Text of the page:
Apr 23, 2012

The hidden costs of a gallon of gas are rising...an honest admission that we really can’t drill our way to continuing cheap gas,

This month marks the second anniversary of the Deepwater Horizon oil rig explosion in the Gulf of Mexico that killed 11 workers and leaked 4.9 million barrels of crude oil, causing extensive damage to marine and wildlife habitats and to the area’s fisheries and tourism industry. The spill’s local impact still unfolds.

Now the nation is in the midst of an election-year energy debate -- with mostly a sole focus on rising prices at the pump -- that is, in light of the Gulf disaster, woefully shortsighted. This is underscored by a recent report from the Organization for Economic Co-operation and Development.

The organization calculated that world energy use is on pace to increase 80 percent by mid-century, with 85 percent of the energy coming from fossil fuels. Carbon emissions will double by 2050, which would likely push global temperatures past the target of two degrees Celsius, beyond which scientists say climate change could be extremely dangerous. Air pollution also will increase along with the incidence of cardiovascular disease, asthma and other health consequences.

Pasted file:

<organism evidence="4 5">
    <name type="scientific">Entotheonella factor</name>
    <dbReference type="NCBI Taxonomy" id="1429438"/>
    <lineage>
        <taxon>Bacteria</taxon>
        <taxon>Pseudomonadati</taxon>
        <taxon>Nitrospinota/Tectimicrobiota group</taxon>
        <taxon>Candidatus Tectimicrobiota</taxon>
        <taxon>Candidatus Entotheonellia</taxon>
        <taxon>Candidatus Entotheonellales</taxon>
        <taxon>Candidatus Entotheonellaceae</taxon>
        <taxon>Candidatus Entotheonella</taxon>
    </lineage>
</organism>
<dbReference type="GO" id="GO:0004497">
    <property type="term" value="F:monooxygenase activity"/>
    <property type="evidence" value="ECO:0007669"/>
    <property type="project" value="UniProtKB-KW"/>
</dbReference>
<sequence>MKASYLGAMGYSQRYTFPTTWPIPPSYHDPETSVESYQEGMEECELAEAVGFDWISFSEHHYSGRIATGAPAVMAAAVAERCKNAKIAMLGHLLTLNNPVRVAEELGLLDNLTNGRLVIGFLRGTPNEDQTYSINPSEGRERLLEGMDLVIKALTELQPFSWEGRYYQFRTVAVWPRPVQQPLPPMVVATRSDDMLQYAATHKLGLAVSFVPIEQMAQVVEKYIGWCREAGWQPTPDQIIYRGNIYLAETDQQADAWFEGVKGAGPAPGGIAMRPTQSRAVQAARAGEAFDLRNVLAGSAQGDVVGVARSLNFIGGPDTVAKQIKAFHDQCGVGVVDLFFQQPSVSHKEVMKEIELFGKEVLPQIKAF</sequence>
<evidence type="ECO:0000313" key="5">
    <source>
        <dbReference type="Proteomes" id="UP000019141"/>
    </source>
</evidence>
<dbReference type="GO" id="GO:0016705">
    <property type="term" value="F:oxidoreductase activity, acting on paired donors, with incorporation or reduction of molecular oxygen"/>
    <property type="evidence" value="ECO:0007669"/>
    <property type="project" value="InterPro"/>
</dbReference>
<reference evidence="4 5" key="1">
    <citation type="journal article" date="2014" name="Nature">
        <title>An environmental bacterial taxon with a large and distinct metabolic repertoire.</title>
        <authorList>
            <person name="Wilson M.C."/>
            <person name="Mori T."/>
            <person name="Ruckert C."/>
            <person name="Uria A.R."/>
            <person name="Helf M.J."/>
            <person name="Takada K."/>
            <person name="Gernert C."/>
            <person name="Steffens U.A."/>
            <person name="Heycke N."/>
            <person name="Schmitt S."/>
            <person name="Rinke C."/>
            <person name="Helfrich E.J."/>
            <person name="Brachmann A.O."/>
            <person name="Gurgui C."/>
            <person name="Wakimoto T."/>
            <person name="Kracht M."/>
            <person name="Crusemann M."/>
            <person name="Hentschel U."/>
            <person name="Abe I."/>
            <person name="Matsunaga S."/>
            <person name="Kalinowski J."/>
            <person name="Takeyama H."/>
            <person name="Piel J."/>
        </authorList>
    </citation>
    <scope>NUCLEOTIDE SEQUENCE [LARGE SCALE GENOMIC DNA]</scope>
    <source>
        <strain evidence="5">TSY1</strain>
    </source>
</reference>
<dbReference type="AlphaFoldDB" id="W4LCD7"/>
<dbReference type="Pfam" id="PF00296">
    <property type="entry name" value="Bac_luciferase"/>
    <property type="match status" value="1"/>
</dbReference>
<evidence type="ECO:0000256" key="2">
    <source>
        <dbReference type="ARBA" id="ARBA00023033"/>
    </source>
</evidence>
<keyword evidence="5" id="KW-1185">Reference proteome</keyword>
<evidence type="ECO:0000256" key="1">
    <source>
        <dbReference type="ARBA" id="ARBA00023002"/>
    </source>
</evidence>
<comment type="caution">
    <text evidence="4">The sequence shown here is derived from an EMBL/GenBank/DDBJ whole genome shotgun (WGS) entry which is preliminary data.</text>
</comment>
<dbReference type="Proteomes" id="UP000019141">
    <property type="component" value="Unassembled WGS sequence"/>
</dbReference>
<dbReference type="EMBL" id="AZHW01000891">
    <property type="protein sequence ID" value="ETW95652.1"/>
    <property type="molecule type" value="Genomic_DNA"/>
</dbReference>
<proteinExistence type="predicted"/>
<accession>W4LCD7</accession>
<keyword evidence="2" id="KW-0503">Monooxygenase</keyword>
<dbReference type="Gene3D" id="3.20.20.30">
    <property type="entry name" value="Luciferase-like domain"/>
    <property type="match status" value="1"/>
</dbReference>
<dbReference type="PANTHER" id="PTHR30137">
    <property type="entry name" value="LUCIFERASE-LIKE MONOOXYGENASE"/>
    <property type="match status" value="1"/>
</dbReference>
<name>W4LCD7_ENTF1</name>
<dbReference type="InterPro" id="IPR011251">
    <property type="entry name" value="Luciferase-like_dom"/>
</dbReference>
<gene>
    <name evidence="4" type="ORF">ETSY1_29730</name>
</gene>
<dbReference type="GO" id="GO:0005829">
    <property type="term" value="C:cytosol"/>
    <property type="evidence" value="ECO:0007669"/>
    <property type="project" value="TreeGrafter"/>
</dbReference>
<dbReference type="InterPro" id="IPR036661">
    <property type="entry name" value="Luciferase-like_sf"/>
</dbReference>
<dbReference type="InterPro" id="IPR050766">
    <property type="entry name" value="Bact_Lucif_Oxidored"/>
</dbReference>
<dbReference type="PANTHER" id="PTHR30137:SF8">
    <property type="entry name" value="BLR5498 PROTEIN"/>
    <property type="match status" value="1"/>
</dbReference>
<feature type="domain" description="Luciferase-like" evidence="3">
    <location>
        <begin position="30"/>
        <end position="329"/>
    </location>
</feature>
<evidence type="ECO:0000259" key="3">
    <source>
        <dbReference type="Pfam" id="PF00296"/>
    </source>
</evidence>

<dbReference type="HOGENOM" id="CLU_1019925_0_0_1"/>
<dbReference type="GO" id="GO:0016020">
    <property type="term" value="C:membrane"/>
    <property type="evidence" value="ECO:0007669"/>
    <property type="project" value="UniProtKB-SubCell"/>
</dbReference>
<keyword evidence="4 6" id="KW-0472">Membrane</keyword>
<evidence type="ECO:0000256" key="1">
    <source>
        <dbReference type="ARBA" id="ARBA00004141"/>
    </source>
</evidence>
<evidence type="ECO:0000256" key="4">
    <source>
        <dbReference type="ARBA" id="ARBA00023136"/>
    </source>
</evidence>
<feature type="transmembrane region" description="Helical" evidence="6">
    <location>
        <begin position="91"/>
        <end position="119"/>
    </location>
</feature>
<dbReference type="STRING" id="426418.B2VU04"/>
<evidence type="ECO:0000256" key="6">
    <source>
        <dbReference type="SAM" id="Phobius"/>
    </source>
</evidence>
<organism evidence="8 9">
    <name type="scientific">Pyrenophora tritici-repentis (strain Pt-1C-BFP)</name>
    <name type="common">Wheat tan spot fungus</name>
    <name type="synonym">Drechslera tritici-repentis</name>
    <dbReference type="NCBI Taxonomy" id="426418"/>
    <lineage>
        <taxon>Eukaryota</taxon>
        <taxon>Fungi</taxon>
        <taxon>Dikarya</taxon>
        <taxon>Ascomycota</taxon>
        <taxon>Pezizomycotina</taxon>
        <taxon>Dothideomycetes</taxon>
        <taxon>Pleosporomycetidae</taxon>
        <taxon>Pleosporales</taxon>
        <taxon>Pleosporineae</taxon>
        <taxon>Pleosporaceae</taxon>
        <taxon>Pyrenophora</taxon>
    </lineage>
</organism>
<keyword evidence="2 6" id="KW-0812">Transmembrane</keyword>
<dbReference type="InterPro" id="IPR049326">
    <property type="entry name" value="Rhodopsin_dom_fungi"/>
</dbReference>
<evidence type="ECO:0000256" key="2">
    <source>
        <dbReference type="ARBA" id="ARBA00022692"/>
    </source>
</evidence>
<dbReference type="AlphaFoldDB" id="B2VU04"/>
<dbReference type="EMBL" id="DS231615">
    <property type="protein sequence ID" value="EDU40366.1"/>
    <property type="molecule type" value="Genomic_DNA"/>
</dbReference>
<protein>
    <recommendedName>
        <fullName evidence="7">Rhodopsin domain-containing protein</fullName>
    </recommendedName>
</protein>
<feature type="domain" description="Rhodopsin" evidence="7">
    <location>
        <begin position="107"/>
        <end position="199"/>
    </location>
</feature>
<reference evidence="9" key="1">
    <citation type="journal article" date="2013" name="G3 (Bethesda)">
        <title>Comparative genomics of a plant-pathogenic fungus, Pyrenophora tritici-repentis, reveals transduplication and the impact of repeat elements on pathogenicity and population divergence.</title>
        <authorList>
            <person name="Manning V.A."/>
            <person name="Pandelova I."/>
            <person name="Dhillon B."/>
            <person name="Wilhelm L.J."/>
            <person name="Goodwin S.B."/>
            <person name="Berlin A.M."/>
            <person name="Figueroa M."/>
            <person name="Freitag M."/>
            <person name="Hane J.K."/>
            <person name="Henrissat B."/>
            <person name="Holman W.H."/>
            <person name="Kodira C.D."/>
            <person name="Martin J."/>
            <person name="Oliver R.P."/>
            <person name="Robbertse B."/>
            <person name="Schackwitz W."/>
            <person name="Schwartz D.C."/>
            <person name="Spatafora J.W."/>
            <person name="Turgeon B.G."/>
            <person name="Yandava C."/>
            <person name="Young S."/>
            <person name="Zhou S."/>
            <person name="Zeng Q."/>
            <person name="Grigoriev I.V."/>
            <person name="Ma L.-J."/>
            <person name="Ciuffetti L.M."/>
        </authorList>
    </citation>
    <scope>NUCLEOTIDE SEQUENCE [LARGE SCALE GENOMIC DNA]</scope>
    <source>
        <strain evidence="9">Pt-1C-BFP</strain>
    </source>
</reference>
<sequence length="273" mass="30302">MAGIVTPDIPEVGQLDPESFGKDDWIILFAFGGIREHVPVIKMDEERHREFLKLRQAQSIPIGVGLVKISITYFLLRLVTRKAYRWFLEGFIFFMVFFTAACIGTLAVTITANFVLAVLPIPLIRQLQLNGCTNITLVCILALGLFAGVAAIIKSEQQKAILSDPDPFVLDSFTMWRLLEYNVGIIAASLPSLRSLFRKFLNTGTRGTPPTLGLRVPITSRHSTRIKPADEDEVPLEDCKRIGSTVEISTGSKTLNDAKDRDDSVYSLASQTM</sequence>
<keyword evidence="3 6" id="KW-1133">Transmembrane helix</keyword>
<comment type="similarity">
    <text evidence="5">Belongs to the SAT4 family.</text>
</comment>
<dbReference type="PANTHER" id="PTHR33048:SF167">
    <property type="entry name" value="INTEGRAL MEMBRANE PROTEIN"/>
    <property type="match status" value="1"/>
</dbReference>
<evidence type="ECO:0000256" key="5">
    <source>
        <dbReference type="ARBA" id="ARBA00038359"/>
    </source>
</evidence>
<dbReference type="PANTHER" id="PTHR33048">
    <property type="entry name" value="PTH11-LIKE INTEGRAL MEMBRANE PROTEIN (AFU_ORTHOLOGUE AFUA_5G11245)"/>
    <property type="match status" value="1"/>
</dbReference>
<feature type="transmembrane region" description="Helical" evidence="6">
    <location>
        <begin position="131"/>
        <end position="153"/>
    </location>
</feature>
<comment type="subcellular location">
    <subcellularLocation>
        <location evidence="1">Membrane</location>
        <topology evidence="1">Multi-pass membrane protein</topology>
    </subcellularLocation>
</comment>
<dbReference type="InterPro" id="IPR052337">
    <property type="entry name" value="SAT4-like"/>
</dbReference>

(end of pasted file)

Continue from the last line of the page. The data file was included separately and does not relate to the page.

The organization suggested putting a cost on polluting and greenhouse gas emissions with carbon taxes and cap-and-trade practices. Given the dangers ahead of us, these market-driven trading mechanisms seem a better option than federal micromanagement -- the current policy of both political parties.

Besides an honest admission that we really can’t drill our way to continuing cheap gas, what’s missing as well from the current debate is any acknowledgment of the rising hidden costs of that gallon of gas at the pump. The kind of risky offshore mile-deep drilling that precipitated the Gulf spill is a case in point.

After a moratorium, the White House put in place tougher drilling requirements, then opened new areas to development in the Gulf and in remote parts of the Arctic that are a 1,000 miles from the nearest Coast Guard base. House Republicans have pushed through legislation that speeds drilling plan reviews and opens even more new areas. “The Republicans and the oil industry are maintaining the speed-over-safety mentality that led to the BP disaster in the first place,” said Rep. Edward Markey, a Massachusetts Democrat who had been critical of the president’s response to the spill from the BP-leased rig. What’s more, House Republicans are even pressing now to open the Atlantic and Pacific coasts to drilling, politically off limits since the 1969 Santa Barbara oil spill.

Please continue reading at: